He was extremely patriotic, and joined the navy during WWI, but was discharged for “ineptitude.” Despite this failure, he did succeed in creating many portraits of his supervisors, and his return to the Post was welcomed.
Rockwell didn’t exclusively work for the Post. He painted for Popular Science, The Country Gentleman, and many others. His covers for the Boy Scout magazine, Boys Life, were particularly beloved, and he was generous enough to ask for little compensation for these. Each publisher each placed constraints on his work due to their printing requirements. His artwork had to be vertical, seasonal, acceptable to a large audience, and utilize only the colors in which the presses were working at that time.
During the great Depression Rockwell’s work continued to grow in popularity due to its focus on hopeful topics. It was hung on the walls of many homes in place of art.
WWII again brought out Rockwell’s patriotism. He volunteered to help with war posters but turned down. The government said they were only using “real” artist, which must have been quite an insult to this hardworking painter. Instead of becoming bitter, he told about the war for the covers of the Post through the eyes of those who remained home and innocent new recruits.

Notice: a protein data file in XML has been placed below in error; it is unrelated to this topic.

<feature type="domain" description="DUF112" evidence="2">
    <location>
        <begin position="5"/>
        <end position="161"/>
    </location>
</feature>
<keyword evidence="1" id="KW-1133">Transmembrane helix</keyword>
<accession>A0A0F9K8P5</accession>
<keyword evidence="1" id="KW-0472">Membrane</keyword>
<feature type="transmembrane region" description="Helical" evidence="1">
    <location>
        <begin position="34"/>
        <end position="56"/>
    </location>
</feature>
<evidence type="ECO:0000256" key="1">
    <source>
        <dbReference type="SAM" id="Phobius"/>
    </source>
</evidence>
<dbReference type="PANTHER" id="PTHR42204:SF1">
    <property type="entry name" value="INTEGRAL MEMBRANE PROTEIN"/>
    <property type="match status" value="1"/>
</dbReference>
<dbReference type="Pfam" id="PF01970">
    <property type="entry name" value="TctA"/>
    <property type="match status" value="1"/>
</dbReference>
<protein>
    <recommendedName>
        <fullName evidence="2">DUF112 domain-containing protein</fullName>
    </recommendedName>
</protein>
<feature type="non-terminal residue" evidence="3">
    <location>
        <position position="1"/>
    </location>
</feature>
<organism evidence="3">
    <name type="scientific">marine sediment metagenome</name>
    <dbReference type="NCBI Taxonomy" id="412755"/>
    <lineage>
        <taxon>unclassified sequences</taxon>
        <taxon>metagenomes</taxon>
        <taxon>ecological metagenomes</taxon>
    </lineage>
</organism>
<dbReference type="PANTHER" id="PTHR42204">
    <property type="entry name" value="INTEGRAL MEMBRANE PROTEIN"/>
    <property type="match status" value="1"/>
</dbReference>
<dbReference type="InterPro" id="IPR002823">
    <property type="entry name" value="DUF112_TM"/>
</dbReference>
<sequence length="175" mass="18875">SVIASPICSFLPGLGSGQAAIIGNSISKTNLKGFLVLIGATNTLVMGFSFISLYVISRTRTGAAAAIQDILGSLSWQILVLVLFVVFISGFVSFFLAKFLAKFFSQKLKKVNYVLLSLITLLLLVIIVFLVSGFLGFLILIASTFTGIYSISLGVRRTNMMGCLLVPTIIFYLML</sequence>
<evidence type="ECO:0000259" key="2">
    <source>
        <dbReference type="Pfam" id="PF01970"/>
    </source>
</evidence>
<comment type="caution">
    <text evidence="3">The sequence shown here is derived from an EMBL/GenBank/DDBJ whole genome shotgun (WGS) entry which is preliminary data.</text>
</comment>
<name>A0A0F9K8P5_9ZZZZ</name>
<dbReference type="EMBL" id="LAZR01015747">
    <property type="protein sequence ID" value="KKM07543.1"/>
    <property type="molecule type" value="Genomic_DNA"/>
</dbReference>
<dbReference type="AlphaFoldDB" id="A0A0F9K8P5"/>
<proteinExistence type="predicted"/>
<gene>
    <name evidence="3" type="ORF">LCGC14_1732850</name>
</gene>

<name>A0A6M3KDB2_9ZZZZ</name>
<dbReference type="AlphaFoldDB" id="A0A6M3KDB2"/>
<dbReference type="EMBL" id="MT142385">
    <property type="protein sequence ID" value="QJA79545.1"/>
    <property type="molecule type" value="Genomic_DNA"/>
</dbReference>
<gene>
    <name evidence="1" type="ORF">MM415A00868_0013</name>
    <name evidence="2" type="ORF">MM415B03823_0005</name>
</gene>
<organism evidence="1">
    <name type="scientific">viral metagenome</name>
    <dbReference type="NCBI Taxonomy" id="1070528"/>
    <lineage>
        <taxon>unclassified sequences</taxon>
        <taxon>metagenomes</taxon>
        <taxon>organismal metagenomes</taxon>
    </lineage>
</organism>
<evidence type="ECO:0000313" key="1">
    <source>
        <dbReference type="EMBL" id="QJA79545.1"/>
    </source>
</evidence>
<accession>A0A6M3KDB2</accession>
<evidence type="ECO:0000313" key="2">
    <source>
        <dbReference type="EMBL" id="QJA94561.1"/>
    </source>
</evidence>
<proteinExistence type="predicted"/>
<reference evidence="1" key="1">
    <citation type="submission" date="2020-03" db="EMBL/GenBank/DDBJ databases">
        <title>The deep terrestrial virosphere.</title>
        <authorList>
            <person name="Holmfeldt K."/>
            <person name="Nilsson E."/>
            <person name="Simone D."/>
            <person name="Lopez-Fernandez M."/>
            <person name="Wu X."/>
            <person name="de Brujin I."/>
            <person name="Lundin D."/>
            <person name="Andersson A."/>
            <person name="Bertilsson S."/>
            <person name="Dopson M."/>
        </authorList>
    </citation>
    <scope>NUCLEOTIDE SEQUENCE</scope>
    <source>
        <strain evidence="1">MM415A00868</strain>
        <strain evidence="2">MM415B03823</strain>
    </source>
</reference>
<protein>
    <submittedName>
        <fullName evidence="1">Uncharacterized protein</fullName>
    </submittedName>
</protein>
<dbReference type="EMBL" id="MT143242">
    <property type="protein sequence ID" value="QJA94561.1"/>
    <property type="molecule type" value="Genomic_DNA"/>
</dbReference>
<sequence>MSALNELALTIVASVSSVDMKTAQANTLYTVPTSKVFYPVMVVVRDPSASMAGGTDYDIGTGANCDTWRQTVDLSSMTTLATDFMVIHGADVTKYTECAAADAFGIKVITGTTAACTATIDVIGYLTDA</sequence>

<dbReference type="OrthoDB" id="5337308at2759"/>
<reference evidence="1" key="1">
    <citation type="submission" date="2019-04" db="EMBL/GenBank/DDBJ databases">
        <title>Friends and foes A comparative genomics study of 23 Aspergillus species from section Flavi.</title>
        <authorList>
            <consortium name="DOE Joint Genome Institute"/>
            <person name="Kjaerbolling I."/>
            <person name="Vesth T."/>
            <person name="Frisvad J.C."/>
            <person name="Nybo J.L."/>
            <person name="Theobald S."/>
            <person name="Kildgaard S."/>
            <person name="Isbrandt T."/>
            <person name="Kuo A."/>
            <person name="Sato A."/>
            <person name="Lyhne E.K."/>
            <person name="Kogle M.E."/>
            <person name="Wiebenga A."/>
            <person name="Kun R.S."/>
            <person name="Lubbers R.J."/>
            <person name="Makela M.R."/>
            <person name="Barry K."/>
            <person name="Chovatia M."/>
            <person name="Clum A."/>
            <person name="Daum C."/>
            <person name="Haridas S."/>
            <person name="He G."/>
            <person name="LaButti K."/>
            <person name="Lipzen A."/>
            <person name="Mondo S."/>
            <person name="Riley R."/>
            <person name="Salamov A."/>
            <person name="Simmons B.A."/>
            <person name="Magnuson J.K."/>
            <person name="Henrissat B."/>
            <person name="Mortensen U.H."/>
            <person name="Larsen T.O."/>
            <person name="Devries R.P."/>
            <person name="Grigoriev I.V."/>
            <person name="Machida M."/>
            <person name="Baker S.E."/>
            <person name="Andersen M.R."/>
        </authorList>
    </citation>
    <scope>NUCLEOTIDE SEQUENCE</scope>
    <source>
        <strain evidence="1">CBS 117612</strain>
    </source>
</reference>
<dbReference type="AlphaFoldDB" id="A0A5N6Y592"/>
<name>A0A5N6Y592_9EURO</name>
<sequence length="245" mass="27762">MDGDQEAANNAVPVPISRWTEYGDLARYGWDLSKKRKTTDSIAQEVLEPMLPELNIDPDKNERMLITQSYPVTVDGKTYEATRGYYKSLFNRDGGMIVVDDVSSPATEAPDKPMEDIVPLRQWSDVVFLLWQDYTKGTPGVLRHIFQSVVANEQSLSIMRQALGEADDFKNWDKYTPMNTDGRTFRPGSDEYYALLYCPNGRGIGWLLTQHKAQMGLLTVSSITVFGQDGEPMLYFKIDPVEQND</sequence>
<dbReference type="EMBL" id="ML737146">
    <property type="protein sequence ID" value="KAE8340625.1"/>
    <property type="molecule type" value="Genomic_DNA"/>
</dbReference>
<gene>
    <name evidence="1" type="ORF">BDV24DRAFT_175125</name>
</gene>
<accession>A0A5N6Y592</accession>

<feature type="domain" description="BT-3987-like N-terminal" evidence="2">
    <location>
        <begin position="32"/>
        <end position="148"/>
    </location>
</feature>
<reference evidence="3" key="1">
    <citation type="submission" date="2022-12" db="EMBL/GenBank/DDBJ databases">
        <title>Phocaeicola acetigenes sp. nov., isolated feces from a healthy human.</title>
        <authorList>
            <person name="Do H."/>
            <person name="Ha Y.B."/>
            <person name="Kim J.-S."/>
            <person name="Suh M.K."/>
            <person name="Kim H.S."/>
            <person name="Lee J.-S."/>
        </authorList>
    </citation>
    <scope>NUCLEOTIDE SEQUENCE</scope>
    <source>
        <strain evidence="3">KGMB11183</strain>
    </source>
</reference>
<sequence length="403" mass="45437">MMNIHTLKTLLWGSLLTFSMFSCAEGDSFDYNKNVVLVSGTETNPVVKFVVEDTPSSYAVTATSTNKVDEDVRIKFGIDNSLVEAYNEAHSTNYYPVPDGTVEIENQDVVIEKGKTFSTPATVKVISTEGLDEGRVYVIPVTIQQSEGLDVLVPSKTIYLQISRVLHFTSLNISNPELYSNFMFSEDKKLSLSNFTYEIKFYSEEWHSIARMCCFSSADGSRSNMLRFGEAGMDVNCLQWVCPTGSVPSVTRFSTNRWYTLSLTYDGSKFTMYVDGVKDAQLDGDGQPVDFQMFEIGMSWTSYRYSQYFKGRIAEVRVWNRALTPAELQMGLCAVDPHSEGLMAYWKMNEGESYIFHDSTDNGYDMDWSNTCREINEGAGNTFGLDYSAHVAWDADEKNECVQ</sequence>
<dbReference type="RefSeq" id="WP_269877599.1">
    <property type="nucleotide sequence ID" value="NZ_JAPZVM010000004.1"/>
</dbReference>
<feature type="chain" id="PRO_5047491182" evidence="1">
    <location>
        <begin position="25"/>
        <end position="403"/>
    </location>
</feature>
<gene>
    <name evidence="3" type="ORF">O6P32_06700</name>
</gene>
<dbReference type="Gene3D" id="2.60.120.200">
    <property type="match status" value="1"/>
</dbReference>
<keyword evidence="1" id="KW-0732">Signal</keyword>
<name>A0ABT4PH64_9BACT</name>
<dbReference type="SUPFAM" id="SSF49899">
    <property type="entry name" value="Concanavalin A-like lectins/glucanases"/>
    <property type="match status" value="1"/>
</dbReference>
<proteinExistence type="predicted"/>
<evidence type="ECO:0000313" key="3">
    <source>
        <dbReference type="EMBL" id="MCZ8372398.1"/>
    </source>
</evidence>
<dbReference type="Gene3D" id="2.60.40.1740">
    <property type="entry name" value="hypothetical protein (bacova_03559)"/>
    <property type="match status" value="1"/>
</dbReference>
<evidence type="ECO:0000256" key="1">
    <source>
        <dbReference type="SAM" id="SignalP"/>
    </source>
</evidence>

Despite his reputation for focusing exclusively on the “bright side” Rockwell intentionally tackled challenging topics such as refugees and the fight for civil rights. His Thanksgiving images were always particularly touching. I’ve always been challenged by this one the most. Take a look at her shoes.
Ready to expand on what you have learned?
- The life of Norman Rockwell is very well documented. I particularly enjoyed this documentary but you can loose yourself in the land of Google as you research this master illustrator.
- Learn more about Rockwell’s painting of Rosie the Riveter in this video
- Norman Rockwell worked hard to tell a story with each of his paintings. Create your own expanded magazine cover using Rockwell’s images to continue the story he started. Tutorial for Norman Rockwell inspired mixed media collage
- There are quite a few museums that house collections of Rockwell’s art. My favorite are in Massachusetts, and in Vermont. Take your pick!
- If you can’t get there in person, enjoy this virtual tour from the comfort of your own home.
Online Norman Rockwell Activities
- Print the wordsearch and test your knowledge of Norman Rockwell
- Rockwell’s fans loved to point out when he made mistakes in his magazine covers. He enjoyed these interactions and for several years created April Fools Day covers filled with mistakes for them to discover. How many errors can you find?
- Norman Rockwell thought about and sketched his work “The Gossips” for 20 years before coming up with his final design which included himself and his wife at the end. Why do you think he felt so strongly about this particular topic?
- Try gathering your family and playing a game of telephone. What lessons can you learn about gossip?
- Discuss Proverbs 21:23 “Whoever keeps his mouth and his tongue, keeps himself out of trouble.” ESV Do you think this is good advice?